by Kaite

She makes you feel uncomfortable, and you don't entirely know why. True, she's better with your children than you are, your husband is happier (if a little more exasperated) since she came. The whole house feels different now that she's here, and maybe that's the problem. Because you feel different, too. Jane and Michael are turning more and more into the kind of children you always wanted, and George is slowly regressing back to the man you fell in love with, which only leaves you.

Part of you wants to be her, which your rational mind knows is preposterous -- you with your perfect life, envious of a nanny! But really, she's so much more than you are. She's younger than you, you think. It's so hard to tell. Every time you think you understand her, she slips from your grasp. She doesn't have any wrinkles, and not one grey hair. But those eyes of hers are old, and know more than they should. They have an uncanny glitter at times, and suggest she knows all the secrets you'll ever have. Her manner borders on impertinence, and behind the mask of the perfect nanny, you suspect she's laughing at you. She always gets her own way with the children, with the servants, with George, with you, and you'll never know how she does it. Sometimes you're afraid of her, and more afraid of what will happen if she ever decides to leave.

She takes every second Tuesday off, and you don't know where she goes. She leaves before anyone else gets up, and gets in when everyone else is in bed, and no-one raises an eyebrow because no-one else would dare. From any other nanny, this would be a sackable offence. You have a half-formed idea in your mind of following her when she leaves the house, but she's always gone by the time you get up. You suspect she might see that chimney sweep man, and the thought makes you feel odd inside. You can't help feeling that she should be above all that nonsense. Love and sex. You don't associate it with her. Besides, you've known Bert since he was a boy and someone would have mentioned his having a female acquaintance like her. You don't like the thought of them together, but you can't stop thinking about it. He's always so dirty and she's always so pristine. You wonder if she makes him scrub with soap and water before she'll let him touch her. Ridiculous, really. A few nannies ago, there was one who walked out with the footman every Friday, and that never bothered you. Provided your staff don't actually do anything immoral, you don't care what they get up to on their time off. In fact, it wouldn't bother you if they did, provided George and the neighbours never found out. Someone in this house might as well be enjoying themselves. Of course she's meant to be instilling virtue and moral values in your beloved offspring, but half the time you're just glad that they don't get brought home by the local police constable anymore. She talks to the children in the kind of made-up nonsense you've never mastered and that always made George wince. It seems mean something to them that you can't grasp, no matter how hard you try. At least they're happy. At least someone is. Maybe she's the secret, maybe if you study her hard enough you can learn how to speak their language.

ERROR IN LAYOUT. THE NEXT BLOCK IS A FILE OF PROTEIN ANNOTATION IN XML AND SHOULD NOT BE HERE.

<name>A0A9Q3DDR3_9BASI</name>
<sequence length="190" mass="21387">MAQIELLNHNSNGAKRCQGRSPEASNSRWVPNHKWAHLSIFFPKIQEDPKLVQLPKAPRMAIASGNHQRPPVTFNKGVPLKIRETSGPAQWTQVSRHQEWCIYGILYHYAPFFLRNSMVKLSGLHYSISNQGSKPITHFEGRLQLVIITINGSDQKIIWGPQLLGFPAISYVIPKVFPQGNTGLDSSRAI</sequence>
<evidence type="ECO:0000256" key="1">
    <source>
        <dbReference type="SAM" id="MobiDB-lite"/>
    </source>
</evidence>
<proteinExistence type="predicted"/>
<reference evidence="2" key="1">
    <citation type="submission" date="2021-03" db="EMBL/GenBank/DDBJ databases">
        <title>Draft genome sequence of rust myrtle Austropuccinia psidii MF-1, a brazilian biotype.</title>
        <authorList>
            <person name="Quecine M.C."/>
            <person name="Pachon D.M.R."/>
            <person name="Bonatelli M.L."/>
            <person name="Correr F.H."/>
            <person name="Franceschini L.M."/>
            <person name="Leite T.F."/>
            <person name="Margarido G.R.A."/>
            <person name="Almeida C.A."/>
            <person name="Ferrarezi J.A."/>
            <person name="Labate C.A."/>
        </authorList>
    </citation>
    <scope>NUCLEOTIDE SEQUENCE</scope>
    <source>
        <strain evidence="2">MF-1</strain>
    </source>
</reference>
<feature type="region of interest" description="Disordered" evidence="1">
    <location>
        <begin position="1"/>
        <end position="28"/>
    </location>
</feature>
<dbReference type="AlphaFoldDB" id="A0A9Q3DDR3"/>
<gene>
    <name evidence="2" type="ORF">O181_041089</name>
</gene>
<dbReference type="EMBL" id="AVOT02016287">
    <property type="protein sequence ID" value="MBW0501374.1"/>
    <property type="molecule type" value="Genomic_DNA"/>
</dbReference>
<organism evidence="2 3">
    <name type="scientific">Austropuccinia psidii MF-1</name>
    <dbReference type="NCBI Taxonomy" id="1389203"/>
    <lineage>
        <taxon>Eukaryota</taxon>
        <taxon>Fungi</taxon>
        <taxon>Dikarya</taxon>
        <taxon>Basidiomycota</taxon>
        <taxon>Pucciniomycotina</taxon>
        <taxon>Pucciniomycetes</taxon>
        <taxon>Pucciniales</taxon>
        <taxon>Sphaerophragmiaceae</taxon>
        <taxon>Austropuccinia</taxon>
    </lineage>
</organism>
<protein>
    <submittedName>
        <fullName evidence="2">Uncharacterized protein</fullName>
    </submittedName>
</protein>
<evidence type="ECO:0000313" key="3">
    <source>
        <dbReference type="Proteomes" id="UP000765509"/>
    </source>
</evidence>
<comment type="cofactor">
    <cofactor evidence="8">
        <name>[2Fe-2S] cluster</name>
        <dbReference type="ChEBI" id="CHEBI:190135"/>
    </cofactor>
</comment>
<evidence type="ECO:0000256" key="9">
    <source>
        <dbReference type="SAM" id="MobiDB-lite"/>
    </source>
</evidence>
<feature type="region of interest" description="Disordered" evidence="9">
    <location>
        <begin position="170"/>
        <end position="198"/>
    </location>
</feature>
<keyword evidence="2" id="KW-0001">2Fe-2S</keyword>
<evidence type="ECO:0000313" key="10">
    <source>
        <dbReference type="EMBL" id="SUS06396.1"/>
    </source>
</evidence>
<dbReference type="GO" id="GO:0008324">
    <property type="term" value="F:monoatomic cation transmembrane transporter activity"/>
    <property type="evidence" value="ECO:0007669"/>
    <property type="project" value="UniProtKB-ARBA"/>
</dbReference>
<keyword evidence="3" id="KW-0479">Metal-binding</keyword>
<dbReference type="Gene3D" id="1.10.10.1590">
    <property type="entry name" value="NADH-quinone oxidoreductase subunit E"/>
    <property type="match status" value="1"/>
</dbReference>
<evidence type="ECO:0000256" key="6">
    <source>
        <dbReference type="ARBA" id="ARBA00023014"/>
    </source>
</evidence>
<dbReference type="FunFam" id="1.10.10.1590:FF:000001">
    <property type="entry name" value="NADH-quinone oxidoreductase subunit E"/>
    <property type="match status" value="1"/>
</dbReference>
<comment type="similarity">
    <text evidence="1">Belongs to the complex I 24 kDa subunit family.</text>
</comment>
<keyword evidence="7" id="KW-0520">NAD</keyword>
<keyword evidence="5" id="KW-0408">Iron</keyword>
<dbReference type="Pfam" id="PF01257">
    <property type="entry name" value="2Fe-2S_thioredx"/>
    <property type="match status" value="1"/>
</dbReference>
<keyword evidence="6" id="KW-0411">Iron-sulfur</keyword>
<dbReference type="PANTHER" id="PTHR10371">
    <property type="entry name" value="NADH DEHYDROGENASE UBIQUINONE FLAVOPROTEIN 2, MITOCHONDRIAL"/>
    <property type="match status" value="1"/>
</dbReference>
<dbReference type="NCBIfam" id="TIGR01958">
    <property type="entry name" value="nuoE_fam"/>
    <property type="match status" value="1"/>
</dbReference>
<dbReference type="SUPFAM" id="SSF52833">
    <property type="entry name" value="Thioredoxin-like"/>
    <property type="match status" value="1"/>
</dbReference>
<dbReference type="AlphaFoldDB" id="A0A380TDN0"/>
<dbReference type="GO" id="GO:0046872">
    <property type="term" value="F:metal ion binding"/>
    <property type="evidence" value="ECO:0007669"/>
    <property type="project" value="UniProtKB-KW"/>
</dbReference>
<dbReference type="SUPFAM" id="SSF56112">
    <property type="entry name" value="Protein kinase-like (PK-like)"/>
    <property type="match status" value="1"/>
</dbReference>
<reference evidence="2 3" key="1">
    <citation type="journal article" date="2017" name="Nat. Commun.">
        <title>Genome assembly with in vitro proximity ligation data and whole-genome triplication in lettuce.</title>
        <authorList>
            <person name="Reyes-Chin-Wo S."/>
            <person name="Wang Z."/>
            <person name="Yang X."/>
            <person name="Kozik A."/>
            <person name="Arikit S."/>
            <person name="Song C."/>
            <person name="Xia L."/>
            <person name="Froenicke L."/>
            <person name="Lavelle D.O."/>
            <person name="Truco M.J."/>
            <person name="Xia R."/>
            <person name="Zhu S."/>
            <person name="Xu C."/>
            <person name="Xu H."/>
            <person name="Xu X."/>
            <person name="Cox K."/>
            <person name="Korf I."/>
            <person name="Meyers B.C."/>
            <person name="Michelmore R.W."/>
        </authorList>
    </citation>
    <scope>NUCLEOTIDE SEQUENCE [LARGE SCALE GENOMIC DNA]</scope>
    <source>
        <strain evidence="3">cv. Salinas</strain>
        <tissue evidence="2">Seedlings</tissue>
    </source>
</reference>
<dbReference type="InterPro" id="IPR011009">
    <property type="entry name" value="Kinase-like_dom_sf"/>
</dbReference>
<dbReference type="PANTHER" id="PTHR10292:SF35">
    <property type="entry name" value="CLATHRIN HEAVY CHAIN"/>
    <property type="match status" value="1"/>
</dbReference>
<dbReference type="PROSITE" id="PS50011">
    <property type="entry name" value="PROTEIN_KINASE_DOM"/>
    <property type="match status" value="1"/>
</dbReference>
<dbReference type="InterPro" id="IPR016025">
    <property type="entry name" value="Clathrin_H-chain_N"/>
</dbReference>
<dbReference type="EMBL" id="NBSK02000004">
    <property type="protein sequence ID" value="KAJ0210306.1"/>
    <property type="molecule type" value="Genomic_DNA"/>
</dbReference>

So one night you wait up for her, reading in the parlour. She lets herself in, and walks into the shadowed hallway towards the stairs, humming softly to herself. You call out, softly - odd that none of you ever think of calling her by her Christian name, nothing but Mary Poppins really suits her -- and she starts. She regains her composure almost instantly, and you wonder if that guilty little flinch was only a product of your imagination. She walks into the light and you can see that her hair is a little out of place beneath her hat, and a few cherry blossoms float from the brim down to the ground. A few steps closer and she's standing over you, and you can see a little black smudge of soot on her jaw. You know exactly where she's been, and for a moment you feel horribly, irrationally jealous.

"I didn't realize you'd still be up, Mrs. Banks." Her voice is cool and amused. She's caught you out, again.

"I couldn't sleep." That's true, you never can these days. George always snored, but it never bothered you until recently. You get the feeling she can read your mind and, today of all days, that's the last thing you want her to do. The image flashes into your mind of the two of them kissing on his bed -- fully clothed, of course. Hot, intense kisses, hands never straying further than below the waist. The kind of greedy, barely restrained passion you vaguely remember from before the children were born. You're spitefully glad that she has had to cut her evening short to come home and look after your brood. You couldn't bear it if your nanny, unusual and striking though she is, was out with her lover when you can't even stand to be in the same room as your husband anymore.